Sony MDR-1R

Pros: Gorgeous aesthetics; Lightweight & sturdy build; Removable cable; Midrange texture; Speed.
Cons: Cost to price ratio; Fatiguing; Midrange recession; Odd sound signature.
The review was written from a $300 MSRP, they can be had like-new for around $100, my ratings reflect the used market pricing.

Pros: Gorgeous aesthetics; Lightweight & sturdy build; Removable cable; Midrange texture; Speed.
Cons: Cost to price ratio; Fatiguing; Midrange recession; Odd sound signature.
Tonal Balance: Forward upper-mids with odd unevenness throughout, slightly v-shaped
Style: Closed circumaural
Cost at Time of Review: $300

Reviewing Process

I’ve been using the 1R as my primary cans for the past three weeks, using them rather heavily during the time with a wide variety of music and games. While I feel confident that I have a good feel for the sound and construction of the 1R, this is still a subjective review and your personal experience may vary. Personal experience will always be the best way to form an opinion on a headphone, though I hope that my words may be of some help also.

Build & Feel

Build Quality
Plastic construction abound, the MDR-1R feel anything but cheap. Not a creak when adjusted or handled, nor is there a loose feeling joint. The addition of a removable cable, albeit single sided, adds longevity due to the ease of replacement of one of the most fragile parts on a headphone. The cable is a simple 3.5mm male to male cable that’s easily found and replaced. No cause for concern despite the heavy use of plastic.
Easily one of the more comfortable closed headphones I’ve used, trouncing the M50x and Focal line, seems to be a bit better than the PM-3 as well - though that is based on memory. The pads are comfortable with give to them, like a worn in leather chair, perhaps to a fault as my ears lightly touch the driver housing. Despite that I find the MDR-1R to be a headphone I can wear longer than most in my collection. Clamping force is just right for my noggin, light enough to avoid pressure headaches, but secure enough to not worry about them falling off. The plastic construction keeps the weight down as well, adding to the comfort factor.


Bass Shaker Test: Satisfying purr from the get-go with a steady ramp up in volume as the frequencies reach their peaks in the bass. I call this a rainbow effect and shows lack of linerity through the low-end.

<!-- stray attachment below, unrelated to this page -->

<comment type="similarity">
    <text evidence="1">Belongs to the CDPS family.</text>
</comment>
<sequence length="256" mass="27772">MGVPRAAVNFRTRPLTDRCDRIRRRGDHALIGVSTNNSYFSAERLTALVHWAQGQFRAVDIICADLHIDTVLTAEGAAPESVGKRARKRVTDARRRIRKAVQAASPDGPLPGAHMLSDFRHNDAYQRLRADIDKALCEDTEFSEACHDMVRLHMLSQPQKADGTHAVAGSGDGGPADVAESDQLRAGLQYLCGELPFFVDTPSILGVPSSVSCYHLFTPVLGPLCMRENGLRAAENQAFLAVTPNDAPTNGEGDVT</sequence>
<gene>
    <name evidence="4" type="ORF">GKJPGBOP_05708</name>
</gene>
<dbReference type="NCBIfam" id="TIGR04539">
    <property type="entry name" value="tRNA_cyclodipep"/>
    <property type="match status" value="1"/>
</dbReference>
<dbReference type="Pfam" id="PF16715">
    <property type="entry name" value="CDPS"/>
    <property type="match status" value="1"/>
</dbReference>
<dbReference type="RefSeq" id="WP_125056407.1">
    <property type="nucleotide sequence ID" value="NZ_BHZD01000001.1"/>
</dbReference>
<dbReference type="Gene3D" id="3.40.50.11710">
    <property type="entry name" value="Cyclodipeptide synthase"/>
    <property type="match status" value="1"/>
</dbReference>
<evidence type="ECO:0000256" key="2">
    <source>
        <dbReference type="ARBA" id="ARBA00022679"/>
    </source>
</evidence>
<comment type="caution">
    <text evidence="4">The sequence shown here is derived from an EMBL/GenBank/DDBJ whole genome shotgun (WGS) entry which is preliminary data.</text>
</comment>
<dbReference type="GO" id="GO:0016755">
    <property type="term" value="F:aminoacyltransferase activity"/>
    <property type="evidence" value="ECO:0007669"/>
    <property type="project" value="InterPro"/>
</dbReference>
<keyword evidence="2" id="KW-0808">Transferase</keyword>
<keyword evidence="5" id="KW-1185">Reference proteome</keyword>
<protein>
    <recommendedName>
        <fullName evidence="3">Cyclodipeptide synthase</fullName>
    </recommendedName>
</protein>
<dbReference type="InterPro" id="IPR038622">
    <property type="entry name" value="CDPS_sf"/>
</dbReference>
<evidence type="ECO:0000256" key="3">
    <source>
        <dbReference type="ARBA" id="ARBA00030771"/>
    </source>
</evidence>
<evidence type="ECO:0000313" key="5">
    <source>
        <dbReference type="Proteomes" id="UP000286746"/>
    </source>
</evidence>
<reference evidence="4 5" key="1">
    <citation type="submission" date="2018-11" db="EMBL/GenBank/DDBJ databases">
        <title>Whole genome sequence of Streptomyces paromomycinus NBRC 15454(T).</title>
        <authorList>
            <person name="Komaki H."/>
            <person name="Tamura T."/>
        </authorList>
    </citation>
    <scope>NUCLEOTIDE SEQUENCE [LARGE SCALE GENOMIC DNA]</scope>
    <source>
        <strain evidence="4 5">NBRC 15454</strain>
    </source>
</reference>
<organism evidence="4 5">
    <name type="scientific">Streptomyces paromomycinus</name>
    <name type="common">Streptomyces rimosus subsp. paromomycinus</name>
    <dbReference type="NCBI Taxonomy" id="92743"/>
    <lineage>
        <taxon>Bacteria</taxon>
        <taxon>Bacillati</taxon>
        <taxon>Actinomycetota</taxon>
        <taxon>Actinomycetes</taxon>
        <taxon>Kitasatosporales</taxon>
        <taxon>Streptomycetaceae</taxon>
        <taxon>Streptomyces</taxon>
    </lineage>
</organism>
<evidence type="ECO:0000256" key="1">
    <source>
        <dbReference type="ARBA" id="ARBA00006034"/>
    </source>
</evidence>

Real World Listening: The bass sounds very nice, rather good control throughout with a satisfying rumbling texture from the sub-bass through the midbass. Midbass has somewhat of a bloated quality to it, though it’s not always noticeable. I found it most notable on Fleetwood Mac’s The Chainduring the chorus portion. The bass does punch rather well though, with defined beginning and endings of notes.
Mids & Highs
The midrange has an uneven response, lower midrange is somewhat recessed, but the upper-midrange has a very forward/bright peak that further pushes the lower midrange into the background. What this means is that many male vocalists, acoustic guitars, and acoustic pianos find themselves pushed back a bit, while upper register vocals, electric guitars, and synthesizers find themselves too forward. In addition to the overly forward qualities of the upper-midrange, I find it to show grain - best shown in vocals - while simultaneously sounding shouty at times.
Despite that, the midrange sounds phenomenal in terms of texture, showing off distorted guitars very well, for instance. The midrange is also fantastic in terms of speed and clarity, very snappy with a clearly defined beginning and end of a note while doing so clearly.
Treble has a bit of roll-off, though not completely gone. Quality is average, cymbals tend to sound a bit hazy, though discernible. The relaxed quality meshes rather well with the forward upper-midrange. If both were aggressive and forward I might as well be listening to a closed Grado, fatiguing despite being engaging.
There’s no doubt that these are a closed headphone, though the soundstage is certainly a step up above the MSR7 in separation, though not quite as wide or deep as the HM5. Instrument separation is rather good, easily discerned spacing from one instrument to the next, while having rather accurate placement of instruments despite a rather narrow soundstage. Depth is the weakest quality of the MDR-1R when it comes to soundstage, sounding rather flat all things considered.